Posts Tagged ‘wellbeing’

Salvere Blog: Feel Like It’s Never Enough

October 19, 2016

Ever feel like when you accomplish something, it’s never enough? The blog piggy backs on the one from last week where we talked about the struggle with sticking with and/or starting a regular exercise routine. With over 20 years of experience in the fitness industry, one thing that seems to impact people the most is feeling like whatever they do, they could be doing more.

It goes something like this:
Me: “Did you exercise over the weekend.”

Client: “Yea, but only 25 minutes.”

Sound familiar? Where do you think this comes from? Do you find yourself falling into this type of thinking? How can we begin to be aware of this and start to accept and be okay with what we make time to do?

It feels like the recommendations and what people see either via mainstream media or social media add to this thinking. “The CDC recommends 60-90 minutes of activity a day.” Really? Who can do that? Or “shorter workouts with higher intensity.” Really? What if I did not sleep well the past few days?

How about this — We rarely see anyone post about a 20 minute walk around the neighborhood but we sure do see them post their boot camp or crossfit or P90X workouts. What if someone is recovering from illness or injury or is just starting out or has been stressed from life things? That 20 minute walk is super important and that high intensity workout may be slightly damaging as it contributes to stress.
On many levels, our conversations, media and advertisements created this thought process. As you go through your own, constantly changing, journey of health and well-being, remember to stop and give yourself credit along the way for the small victories!
by Lisa Martin, owner and personal trainer at Salvere Health and Fitness. To contact her, call (410) 707-0055 or email
We welcome your thoughts and ideas!  Thank you for reading and taking the steps to become a healthier YOU.

Commit to Stay Fit During Challenging Times

February 26, 2015

by Salvere Health and Fitness

It is my tendency to stop exercising when things get tough or challenging. Does that happen to you??? I know that I would feel better, my mood would get better and I would have an overall sense of wellbeing. But, without fail, that is the first thing to go!! I have been exercising my whole life and I certainly know the benefits. Yet, I allow myself to stop.

This is the best time to be more active, join in and not be isolated, try something new, or even meditate!!

Test yourself and use your mood as a guide to challenge yourself and get out there… Check into you’re feelings, be present and aware, notice how you feel as you take proactive steps to better mental and physical health.

It is then that you take back control of your life!!!

by Pam Beck, senior fitness instructor and trainer at Salvere Health and Fitness. If you’d like to contact Pam, email her at or call her at (443) 799-6055.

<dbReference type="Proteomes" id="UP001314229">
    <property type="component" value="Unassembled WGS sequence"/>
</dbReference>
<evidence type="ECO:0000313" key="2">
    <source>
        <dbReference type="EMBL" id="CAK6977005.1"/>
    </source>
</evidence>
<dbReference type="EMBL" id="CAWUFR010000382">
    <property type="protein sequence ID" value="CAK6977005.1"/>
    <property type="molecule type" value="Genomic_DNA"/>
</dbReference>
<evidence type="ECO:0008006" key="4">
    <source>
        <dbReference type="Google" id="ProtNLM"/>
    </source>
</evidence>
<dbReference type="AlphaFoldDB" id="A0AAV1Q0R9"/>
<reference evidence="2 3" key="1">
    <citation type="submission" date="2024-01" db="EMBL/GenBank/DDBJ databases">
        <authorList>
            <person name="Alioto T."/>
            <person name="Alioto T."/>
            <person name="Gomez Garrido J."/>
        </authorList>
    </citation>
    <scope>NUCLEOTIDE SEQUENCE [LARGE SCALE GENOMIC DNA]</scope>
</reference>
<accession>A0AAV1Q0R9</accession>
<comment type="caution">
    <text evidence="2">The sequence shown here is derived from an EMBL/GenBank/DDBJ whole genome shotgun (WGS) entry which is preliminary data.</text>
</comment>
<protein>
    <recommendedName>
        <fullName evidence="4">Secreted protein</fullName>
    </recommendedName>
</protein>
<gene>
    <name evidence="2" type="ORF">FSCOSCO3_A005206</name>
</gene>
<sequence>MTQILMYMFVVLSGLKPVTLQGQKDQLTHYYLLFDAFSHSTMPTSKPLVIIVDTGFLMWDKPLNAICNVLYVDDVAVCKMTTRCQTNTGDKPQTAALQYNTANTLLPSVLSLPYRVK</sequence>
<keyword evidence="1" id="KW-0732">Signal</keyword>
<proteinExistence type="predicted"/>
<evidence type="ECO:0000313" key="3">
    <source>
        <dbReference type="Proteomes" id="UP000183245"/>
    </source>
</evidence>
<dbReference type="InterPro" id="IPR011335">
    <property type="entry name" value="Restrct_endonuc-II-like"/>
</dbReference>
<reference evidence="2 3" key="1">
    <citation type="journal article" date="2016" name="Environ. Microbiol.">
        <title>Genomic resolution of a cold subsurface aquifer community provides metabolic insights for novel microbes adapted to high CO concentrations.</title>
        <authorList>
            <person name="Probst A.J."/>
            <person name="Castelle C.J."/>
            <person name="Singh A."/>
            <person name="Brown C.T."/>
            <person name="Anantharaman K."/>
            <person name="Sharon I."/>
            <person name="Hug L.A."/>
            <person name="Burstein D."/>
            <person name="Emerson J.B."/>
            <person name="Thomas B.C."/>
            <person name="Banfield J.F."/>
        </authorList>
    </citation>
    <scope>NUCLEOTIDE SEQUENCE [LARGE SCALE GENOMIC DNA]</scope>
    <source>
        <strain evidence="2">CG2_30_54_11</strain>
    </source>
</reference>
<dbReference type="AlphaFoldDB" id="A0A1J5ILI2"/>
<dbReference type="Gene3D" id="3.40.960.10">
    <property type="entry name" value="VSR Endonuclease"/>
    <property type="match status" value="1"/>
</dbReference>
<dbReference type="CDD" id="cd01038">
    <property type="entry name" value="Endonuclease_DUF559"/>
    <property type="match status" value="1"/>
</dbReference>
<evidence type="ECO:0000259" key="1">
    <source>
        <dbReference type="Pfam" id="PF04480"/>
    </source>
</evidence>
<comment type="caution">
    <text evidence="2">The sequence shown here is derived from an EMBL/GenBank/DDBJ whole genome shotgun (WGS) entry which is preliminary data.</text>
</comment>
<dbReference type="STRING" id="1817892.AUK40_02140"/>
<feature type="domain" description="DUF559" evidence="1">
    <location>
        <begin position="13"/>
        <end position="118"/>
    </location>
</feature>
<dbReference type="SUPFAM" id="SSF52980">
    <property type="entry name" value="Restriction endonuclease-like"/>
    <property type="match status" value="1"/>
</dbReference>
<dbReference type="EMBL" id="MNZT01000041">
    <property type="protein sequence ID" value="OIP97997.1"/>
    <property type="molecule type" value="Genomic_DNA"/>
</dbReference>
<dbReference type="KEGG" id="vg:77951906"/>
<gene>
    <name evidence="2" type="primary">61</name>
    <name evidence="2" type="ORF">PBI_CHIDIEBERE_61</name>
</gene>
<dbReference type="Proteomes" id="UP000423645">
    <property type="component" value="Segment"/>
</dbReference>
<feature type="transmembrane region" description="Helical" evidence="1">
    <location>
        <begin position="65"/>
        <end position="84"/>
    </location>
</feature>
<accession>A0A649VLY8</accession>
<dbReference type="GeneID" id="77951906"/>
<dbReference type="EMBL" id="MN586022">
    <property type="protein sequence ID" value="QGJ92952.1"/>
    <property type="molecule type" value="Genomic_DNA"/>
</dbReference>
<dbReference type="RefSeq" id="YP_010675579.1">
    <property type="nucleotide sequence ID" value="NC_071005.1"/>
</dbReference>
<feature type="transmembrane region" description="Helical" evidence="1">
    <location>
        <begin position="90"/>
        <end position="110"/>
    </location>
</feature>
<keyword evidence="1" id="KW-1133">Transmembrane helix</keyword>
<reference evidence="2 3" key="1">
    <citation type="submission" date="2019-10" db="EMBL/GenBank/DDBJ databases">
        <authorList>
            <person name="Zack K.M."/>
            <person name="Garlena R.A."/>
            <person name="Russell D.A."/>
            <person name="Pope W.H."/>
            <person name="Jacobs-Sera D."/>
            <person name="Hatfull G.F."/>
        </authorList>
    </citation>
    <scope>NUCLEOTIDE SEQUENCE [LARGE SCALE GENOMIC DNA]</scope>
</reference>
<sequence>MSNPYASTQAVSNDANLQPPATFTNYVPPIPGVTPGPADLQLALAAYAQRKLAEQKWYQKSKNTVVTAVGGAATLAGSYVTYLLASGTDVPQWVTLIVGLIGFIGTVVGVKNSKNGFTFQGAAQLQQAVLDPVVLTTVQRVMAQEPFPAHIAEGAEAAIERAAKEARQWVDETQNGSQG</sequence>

Are You Holding Yourself Back?

January 15, 2015

by Lynne Olsen

Recently, while getting acquainted with a new personal training client, they told me that they have a history of self-sabotage. The comment got me thinking; what does “self-sabotage” mean, how common is it, and why do we do it?

The dictionary definition of sabotage is an act or process of “undermining a cause, plan, or effort.” If we apply this concept to our treatment of ourselves, self-sabotage occurs when our conduct conflicts with our goals, aspirations, or our own wellbeing. It’s like one part of us wants one thing while another part, for various reasons, wants something entirely different. It is not limited to the physical realm of exercise and eating but can include any of the choices that we make on a daily basis, including the people with whom we spend time, how we spend our money, and the choices we make about what we eat.

Do you do anything that impedes your own wellbeing? Start by choosing a behavior that serves to improve your wellbeing. It can be something that you already do or something that you would like to do. Then, take a moment to consider whether or not you do anything that hampers or impedes the first behavior. That’s the first step. The second step is to ponder the “why.”

As an example, Joe works with his personal trainer 3 days a week for 45 minutes each time. He and his trainer talk about his nutrition and his activity outside of their sessions. He knows what he should do, yet, Joe eats fast food every night, drinks several sodas a day, and remains sedentary at home and at work. In this example, 45 minutes of physical activity 3 day per week is the positive behavior. Joe hampers the benefits of the first behavior by eating poorly and remaining sedentary for the remaining 166.65 hours of the week. Why?

Is fear a common cause of self-sabotage? At one point, I held a job that negatively affected nearly every aspect of my life. For over a year, I considered leaving, but fear of the unknown kept me from acting. The action of staying in my job (or rather, lack of action) resulted in stress and unhappiness that translated into my life outside of work. Other forms of self-sabotage include inaction, like failure to try another occupation, holding negative beliefs about yourself, or negativity in general, and maintaining harmful relationships.
Do you do anything that sabotages your own wellbeing? If so, why? If you were to imagine yourself accomplishing your goals, desires, or aspirations, what would it mean for you? Would things be different? And if things were truly different, how would it make you feel?